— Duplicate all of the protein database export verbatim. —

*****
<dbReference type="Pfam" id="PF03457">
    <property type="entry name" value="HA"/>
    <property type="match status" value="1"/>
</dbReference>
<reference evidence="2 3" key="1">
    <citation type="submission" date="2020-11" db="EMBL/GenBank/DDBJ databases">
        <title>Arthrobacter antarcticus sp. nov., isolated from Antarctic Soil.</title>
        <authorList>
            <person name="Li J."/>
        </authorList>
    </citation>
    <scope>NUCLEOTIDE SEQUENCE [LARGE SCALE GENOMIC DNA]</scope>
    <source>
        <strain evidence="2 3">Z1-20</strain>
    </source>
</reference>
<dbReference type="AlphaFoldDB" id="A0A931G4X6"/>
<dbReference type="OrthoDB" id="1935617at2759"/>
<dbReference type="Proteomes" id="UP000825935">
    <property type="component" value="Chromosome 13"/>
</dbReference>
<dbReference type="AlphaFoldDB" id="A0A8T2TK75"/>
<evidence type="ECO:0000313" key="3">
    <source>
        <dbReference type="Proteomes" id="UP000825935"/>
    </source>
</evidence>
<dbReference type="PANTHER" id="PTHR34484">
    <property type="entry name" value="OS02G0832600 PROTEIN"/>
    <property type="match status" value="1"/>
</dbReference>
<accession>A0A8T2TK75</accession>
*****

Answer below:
<dbReference type="Pfam" id="PF03457">
    <property type="entry name" value="HA"/>
    <property type="match status" value="1"/>
</dbReference>
<reference evidence="2 3" key="1">
    <citation type="submission" date="2020-11" db="EMBL/GenBank/DDBJ databases">
        <title>Arthrobacter antarcticus sp. nov., isolated from Antarctic Soil.</title>
        <authorList>
            <person name="Li J."/>
        </authorList>
    </citation>
    <scope>NUCLEOTIDE SEQUENCE [LARGE SCALE GENOMIC DNA]</scope>
    <source>
        <strain evidence="2 3">Z1-20</strain>
    </source>
</reference>
<dbReference type="AlphaFoldDB" id="A0A931G4X6"/>
<dbReference type="OrthoDB" id="1935617at2759"/>
<dbReference type="Proteomes" id="UP000825935">
    <property type="component" value="Chromosome 13"/>
</dbReference>
<dbReference type="AlphaFoldDB" id="A0A8T2TK75"/>
<evidence type="ECO:0000313" key="3">
    <source>
        <dbReference type="Proteomes" id="UP000825935"/>
    </source>
</evidence>
<dbReference type="PANTHER" id="PTHR34484">
    <property type="entry name" value="OS02G0832600 PROTEIN"/>
    <property type="match status" value="1"/>
</dbReference>
<accession>A0A8T2TK75</accession>